From nucleo-, combining form of → nucleus + → synthesis.

Haste-handâyeš, from hasténucleus + handâyešsynthesis.

null hypothesis
  انگاره‌ی ِ نول   
engâre-ye nul

Fr.: hypothèse nulle   

Statistics: The assumption of the absence of a particular pattern in a set of data. The null hypothesis, denoted by H0, is put forward to be rejected in order to support an → alternative hypothesis.

null; → hypothesis.


Fr.: photosynthèse   

The process in green plants, algae, diatoms, and certain forms of bacteria by which carbohydrates are synthesized from carbon dioxide and water using light as an energy source. Most forms of photosynthesis release oxygen as a byproduct.

photo- + → synthesis.

primordial nucleosynthesis
  هسته‌هندایش ِ بن‌آغازین   
haste-handâyeš-e bonâqâzin

Fr.: nucléosynthèse primordiale   

The formation of → chemical elements in the → early Universe, between about 0.01 seconds and 3 minutes after the → Big Bang, when the nuclei of primordial matter collided and fused with one another. Most of the → helium in the → Universe was created by this process. Same as → Big Bang nucleosynthesis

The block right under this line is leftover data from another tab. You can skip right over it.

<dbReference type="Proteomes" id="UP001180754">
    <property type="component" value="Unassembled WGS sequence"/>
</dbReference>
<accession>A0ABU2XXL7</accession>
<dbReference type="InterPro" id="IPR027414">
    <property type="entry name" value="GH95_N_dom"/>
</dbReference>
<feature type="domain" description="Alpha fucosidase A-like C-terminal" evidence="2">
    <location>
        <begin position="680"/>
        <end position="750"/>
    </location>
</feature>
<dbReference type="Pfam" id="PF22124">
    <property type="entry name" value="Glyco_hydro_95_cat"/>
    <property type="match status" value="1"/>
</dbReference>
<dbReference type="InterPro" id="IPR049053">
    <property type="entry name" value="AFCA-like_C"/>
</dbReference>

primordial; → nucleosynthesis.

spectral synthesis
  هندایش ِ بینابی   
handâyeš-e binâbi

Fr.: synthèse spectrale   

The process of computing line strengths in stellar spectra using an appropriate stellar atmosphere model, atomic and molecular data, and the numerical solution of the → radiative transfer equation at each point in the spectrum.

spectral; → synthesis.

statistical hypothesis
  انگاره‌ی ِ آماری   
engâre-ye âmâri

Fr.: hypothèse statistique   

An assumed statement about the way a → random variable is distributed. A statistical hypothesis generally specifies the form of the → probability distribution or the values of the parameters of the distribution. The statement may be true or false. See also → null hypothesis.

statistical; → hypothesis.